Reasons for cautious optimism: From Nigerian banks to Zimbabwean mining

Kamal Govan

By Kamal Govan, portfolio manager of the Allan Gray Africa Equity Fund

The macroeconomic environment across many African territories remains challenging with most countries still grappling with inflation risks on the back of high food and energy prices. These risks are generally compounded by country-specific issues such as muted economic growth, persistent budget deficits, balance of payment concerns, currency weakness and social risks.

In Nigeria, the promising start made by President Bola Tinubu was just that – a start. While we too are more optimistic, additional measures and policy corrections are needed to completely reverse the embedded unorthodoxy in the Nigerian financial system. By way of example, the initial easing of restrictions on the foreign exchange market over the last quarter only partially reduced the foreign currency repatriation backlog. Investors will remain wary until this backlog is cleared, liquidity returns to the market, and the currency is allowed to float freely.

A weaker naira inevitably results in a higher inflation print, and Nigeria’s recently reported inflation numbers show just that. Conventionally, we would expect this to be associated with monetary tightening, but we are yet to see the response from the Central Bank of Nigeria (CBN). On that note, the recent appointment of Dr Olayemi Cardoso, an ex-Citibank executive, as the new CBN governor is encouraging but, yet again, just a start. From an equities perspective, the currency devaluation has been positive for the banks with net-long US dollar positions. Guaranty Trust Bank, Zenith Bank and Stanbic IBTC Bank fit this bill and reported significantly higher first-half profits on the back of large foreign exchange gains. The CBN has since prevented these gains from being paid out to shareholders, instead directing banks to use them as counter-cyclical buffers. The Nigerian banks in the fund continue to trade on attractive valuations, be that from a price-to-earnings, dividend yield or price-to-book perspective.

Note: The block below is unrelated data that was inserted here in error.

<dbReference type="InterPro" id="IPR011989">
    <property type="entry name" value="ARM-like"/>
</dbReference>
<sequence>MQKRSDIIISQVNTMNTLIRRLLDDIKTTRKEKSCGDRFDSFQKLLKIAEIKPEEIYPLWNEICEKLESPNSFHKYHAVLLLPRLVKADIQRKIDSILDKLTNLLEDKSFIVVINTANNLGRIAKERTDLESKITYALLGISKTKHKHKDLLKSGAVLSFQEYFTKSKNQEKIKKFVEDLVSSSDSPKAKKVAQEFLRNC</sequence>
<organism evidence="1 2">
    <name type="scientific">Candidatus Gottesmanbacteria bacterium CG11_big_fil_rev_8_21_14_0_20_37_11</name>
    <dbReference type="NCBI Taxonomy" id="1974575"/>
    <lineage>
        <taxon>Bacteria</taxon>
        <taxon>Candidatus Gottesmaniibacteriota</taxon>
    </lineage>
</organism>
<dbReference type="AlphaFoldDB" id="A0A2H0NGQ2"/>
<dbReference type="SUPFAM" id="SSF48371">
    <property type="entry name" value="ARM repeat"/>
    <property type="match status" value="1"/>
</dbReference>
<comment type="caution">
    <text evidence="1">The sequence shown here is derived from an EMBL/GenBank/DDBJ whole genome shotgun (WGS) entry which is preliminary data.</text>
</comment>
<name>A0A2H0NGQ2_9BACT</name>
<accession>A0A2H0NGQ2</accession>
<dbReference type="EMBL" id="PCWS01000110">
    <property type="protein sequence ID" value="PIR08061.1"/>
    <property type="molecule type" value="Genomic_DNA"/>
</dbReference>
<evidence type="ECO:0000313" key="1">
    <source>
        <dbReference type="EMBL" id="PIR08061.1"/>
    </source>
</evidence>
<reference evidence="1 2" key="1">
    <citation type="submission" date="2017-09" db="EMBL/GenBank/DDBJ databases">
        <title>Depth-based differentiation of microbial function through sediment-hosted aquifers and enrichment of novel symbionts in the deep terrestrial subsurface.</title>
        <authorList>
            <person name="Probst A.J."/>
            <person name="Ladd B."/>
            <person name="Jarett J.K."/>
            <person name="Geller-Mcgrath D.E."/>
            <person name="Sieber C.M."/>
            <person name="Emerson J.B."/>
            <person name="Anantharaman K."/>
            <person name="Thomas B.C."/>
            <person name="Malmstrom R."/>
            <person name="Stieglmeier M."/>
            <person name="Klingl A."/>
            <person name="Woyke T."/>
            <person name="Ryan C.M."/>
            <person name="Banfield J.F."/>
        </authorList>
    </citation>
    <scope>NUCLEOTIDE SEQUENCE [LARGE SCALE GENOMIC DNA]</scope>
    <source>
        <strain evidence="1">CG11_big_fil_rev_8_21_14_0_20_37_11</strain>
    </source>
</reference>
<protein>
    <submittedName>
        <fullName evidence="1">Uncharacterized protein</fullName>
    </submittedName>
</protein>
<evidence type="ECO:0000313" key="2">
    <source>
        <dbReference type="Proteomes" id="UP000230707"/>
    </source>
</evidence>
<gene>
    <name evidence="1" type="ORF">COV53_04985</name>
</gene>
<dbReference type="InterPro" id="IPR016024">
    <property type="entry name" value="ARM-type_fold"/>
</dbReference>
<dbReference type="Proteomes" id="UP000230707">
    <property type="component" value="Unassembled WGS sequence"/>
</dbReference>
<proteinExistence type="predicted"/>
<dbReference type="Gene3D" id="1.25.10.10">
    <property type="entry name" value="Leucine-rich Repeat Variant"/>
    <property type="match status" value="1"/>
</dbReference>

In Egypt, tobacco manufacturer Eastern Company has been a significant performer, with a total US dollar return of 35%. In a bid to raise fiscal funding and reduce its role in the economy, the Egyptian government sold a 30% stake in Eastern to a UAE investment firm. The implied transaction price was EGP28.90 per share, which is above the spot share price. Subsequently, the company announced its intention to spin off its real estate assets to investors in a bid to unlock further value. We continue to find the company fundamentally attractive, not least for its track record in growing US dollar profits over time.

Zimbabwean mining company Zimplats has been weak on a relative basis since January (-5% US dollar total return) but has held up significantly better than the South African-listed platinum group metal (PGM) miners (between -56% and -38% total return in US dollars). The PGM industry is being impacted by a combination of a weak PGM basket price (due to the rising threat of electric vehicles), significant input cost pressures and production risks at their South African assets. Zimplats is not immune to these risks, but its position near the bottom of the cost curve adds an element of defensiveness to its prospects. Furthermore, Zimplats’ strong balance sheet, which we consider to be crucial to our investment thesis, will support their multi-year, US$1.8 billion investment programme to replace depleting mines, add mining and processing capacity and build solar projects. Zimplats has an enviable production track record, having organically grown production approximately three-fold since 2009.

We are under no illusions about the macroeconomic and idiosyncratic risks facing such businesses operating throughout Africa. However, we remain cautiously optimistic on the long-term prospects of these opportunities as attractive starting valuations and poor sentiment often provide the cocktail for meaningful future performance.